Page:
This is another of a series of historical articles on Anderson County and her people.
Clinton Courier News
April 14, 1977
BY KATHERINE B. HOSKINS
Lovely City was county’s smallest incorporated town
At site of U. S. distillery
It’s a lovely place — this spot in Anderosn County that became the smallest incorporated town in the county (some say in Tennessee). It is located on the south bank of Coal Creek, near the former site of a water mill and at the foot of a picturesque bluff where clear, cold springs of water flow out of almost solid rock.
But the fact that it is a beautiful place is not the reason it was called Lovely City. It was because George W. Lovely owned the land and the mill. He, with his neighbors, applied for and received from State of Tennessee a charter of incorporation for a town to be named Lovely City. And in that town United States Registered Distillery No. 200—Second District, Tennessee, was in operation. It was requisite that a government distillery be located in an incorporated municipality.
Of course there is no town or mill to be seen now, but a little town was there at the turn of the century. If things had not happened as they did, a thriving town might be there today, still bearing the name Lovely City. Who knows?
The story is intriguing, as pieced together from so many sources. Legal issues were involved, and subsequent litigation covers several pages of offical court records.
The description of the toen boundary is of historic interest. It mentions running on one side wtih the Henderson and Co. line a distance of 125 poles. The Henderson and Co. big Survey is one of the important historcial and geographical descriptions connected with Anderson County. Also Lovely’s Mill, included within the town boundary, was one of the old water mills in the county. The Island Ford road which touched the Lovely City boundary at one point is one of the oldest roads through Anderson County.
The petition for a town charter was filed in Chancery Court held in Anderson County June 8, 1897 by the following citizens and freeholders: G.W. Lovely, David Lovely, J.A. Cornwell, Cornelius Hatmaker, W.H. Hatmaker, J.A. Maples, T.J. Morgan, M.B. Hogan, J.R. Webb, Rich Green, Bud McGhee, William Greer, sr., T.W. Green and C.M. Leinart. Previous notice had been given by publication in the Clinton Gazette and by posting printed notices at three places within the proposed boundary.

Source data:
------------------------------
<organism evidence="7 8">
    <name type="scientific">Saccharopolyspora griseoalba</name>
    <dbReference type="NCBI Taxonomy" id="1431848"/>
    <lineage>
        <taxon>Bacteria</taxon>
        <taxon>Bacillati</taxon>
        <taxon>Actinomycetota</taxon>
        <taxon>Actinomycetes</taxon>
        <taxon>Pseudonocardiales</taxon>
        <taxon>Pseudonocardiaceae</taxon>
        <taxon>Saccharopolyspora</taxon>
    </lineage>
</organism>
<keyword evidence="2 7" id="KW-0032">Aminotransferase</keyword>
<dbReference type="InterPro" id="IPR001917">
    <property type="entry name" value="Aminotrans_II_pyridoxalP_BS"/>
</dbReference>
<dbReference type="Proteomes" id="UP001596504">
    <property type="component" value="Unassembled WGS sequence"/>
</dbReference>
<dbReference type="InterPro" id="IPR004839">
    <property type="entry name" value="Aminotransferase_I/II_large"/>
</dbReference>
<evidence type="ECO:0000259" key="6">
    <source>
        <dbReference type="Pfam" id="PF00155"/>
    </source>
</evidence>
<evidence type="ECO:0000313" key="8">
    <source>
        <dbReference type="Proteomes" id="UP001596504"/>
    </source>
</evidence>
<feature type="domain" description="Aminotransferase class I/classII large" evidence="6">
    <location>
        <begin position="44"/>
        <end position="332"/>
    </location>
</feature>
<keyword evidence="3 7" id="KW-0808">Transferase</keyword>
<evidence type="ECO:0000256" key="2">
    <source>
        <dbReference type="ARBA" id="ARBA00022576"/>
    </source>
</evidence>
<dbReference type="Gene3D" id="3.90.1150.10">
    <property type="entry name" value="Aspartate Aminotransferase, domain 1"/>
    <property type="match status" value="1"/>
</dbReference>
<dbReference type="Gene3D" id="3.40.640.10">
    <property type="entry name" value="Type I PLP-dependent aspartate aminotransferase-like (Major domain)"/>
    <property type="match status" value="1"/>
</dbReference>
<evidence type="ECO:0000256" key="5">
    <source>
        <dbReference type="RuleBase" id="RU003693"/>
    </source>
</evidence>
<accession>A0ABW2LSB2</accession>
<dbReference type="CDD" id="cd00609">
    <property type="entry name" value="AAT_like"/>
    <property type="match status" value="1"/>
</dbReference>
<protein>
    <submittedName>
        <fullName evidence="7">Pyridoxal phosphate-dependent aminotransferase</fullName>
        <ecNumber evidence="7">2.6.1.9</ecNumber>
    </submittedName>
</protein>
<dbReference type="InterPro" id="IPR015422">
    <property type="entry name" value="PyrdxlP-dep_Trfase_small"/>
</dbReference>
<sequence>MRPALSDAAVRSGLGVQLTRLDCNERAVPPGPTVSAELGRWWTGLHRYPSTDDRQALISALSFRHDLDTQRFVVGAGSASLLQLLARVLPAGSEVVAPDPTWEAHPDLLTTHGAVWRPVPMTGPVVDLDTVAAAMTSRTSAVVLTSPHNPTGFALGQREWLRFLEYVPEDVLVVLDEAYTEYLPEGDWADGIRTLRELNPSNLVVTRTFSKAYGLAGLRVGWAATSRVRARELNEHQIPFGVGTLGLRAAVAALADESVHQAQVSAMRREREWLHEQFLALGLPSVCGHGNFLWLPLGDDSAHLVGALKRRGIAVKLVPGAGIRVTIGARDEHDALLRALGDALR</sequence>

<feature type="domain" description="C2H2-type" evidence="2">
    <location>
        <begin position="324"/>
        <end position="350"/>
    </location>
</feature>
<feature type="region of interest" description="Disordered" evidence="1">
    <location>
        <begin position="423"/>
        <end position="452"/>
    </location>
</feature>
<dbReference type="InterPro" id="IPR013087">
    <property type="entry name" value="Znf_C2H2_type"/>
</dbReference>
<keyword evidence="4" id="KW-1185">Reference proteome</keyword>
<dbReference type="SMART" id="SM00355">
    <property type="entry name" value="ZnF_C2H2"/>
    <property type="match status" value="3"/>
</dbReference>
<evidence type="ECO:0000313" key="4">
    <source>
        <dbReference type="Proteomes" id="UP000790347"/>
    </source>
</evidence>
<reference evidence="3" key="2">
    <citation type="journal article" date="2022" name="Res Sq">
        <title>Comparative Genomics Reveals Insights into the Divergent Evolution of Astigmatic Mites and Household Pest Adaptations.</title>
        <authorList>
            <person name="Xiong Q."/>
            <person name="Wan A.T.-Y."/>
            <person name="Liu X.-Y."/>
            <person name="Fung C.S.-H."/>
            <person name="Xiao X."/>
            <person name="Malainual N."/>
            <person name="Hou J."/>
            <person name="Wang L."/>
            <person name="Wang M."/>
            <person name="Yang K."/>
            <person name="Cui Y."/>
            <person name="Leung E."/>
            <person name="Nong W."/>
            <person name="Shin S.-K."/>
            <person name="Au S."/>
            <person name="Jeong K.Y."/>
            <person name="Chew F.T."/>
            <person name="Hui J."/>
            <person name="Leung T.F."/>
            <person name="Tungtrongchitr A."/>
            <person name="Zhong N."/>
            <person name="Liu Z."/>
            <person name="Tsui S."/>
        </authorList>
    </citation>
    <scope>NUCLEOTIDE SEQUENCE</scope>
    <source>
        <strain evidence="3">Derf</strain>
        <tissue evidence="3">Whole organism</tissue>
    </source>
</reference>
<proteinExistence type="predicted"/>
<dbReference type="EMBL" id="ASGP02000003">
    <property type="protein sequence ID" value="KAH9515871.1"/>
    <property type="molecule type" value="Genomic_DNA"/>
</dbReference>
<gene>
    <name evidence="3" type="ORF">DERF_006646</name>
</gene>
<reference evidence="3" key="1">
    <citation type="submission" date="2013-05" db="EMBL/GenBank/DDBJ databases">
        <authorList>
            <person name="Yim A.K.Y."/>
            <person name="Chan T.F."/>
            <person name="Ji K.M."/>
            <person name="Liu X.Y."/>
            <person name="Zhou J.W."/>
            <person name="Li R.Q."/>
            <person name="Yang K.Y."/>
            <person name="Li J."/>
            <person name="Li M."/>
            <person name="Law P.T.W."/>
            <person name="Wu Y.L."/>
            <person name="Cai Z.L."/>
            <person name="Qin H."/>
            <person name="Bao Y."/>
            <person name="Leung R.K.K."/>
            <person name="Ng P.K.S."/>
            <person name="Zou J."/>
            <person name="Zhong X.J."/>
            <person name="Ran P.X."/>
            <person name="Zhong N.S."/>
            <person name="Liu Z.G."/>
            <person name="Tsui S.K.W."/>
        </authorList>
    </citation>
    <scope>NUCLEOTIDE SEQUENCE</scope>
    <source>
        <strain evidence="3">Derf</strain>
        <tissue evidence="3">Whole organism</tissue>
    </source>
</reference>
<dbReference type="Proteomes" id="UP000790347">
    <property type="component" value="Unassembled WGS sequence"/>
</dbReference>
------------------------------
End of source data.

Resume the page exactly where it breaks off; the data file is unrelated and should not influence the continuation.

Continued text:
A referendum was held. The 17 qualified voters cast their vote unanimously for corportation. The charter was signed by the Tennessee Secretary of State June 21, 1897.
George W. Lovely was elected mayor of the town. There was only one ward, with two aldermen — W.H. Whitaker and M.B. Hogan. Mark Herrell was constable, and J.A. Cornwell was recorder.
George Lovely emigrated to Tennessee from Pennsylvania where he was in the tannery business. It was not known exactly when or why he began running the distillery, which is believed to be the only government distillery ever operated in Anderson County. At the time he decided to incorporate, top production of the distillery was about 33 gallons a day. Each bushel of corn produced three gallons of whisky.
Lovely ground the corn at his mill but said “custom grinding always came first.” He and a couple of helpers ran the still. His son John helped out some until he decided to join the army and stayed to make it his career. Wood was hauled by oxen to keep the still going.
A federal inspector and gauger was at the still when it was in operation. He collected the tax and labeled the wooden barrels for shipping.
Each full container shipped from Lovely City eas labeled “Registered Distillery No, 200 — 2nd District, Tennessee.” It was hauled by wagon to the L & N depot in Coal Creek (now Lake City) and shipped by train to Louisville where it was aged, bottled and labeled. Some was old under the name Log Cabin. Whisky stilled at Lovely City was said to have come out 110 to 115 proof, having to be cut to 100 at a Louisville or Cincinnati rectifying house.
Pure limestone water was considered best for the purpose of this was abundant in the narrow valley of the giant bluffs on the Lovely farm which became the town. The still was place near a stream and waterfall in this hollow, and water was piped from the spring to the still. The stillhouse, which contained an office and storage ran a few yards away, and Lovely resident not far distant.
The town was once described as having six dwelling houses, a schoolhouse, a post office, a distillery, a saloon and a calaboose, inside the corporate limits. Other houses and buildings were nearby.
Some of Lovely’s relatives remember that the wholesale price of the whisky was around $1.40 to $1.50 per gallon. Most of it was shipped at the wholesale price to Louisville or Cincinnati. Some was retailed at Cornwell & Furr’s barroom there in the town, at 10 cents a drink. Those were the pre-prohibition days.
Prohibition, plus a legislative act which provided that a town must have a population of 1,000 before it could be incorporated, changed the picture for Lovely City. But since the Lovely City charter was granted before the act was passed, some say it is still an incorporated town.
[Submitted by Brenda Foster]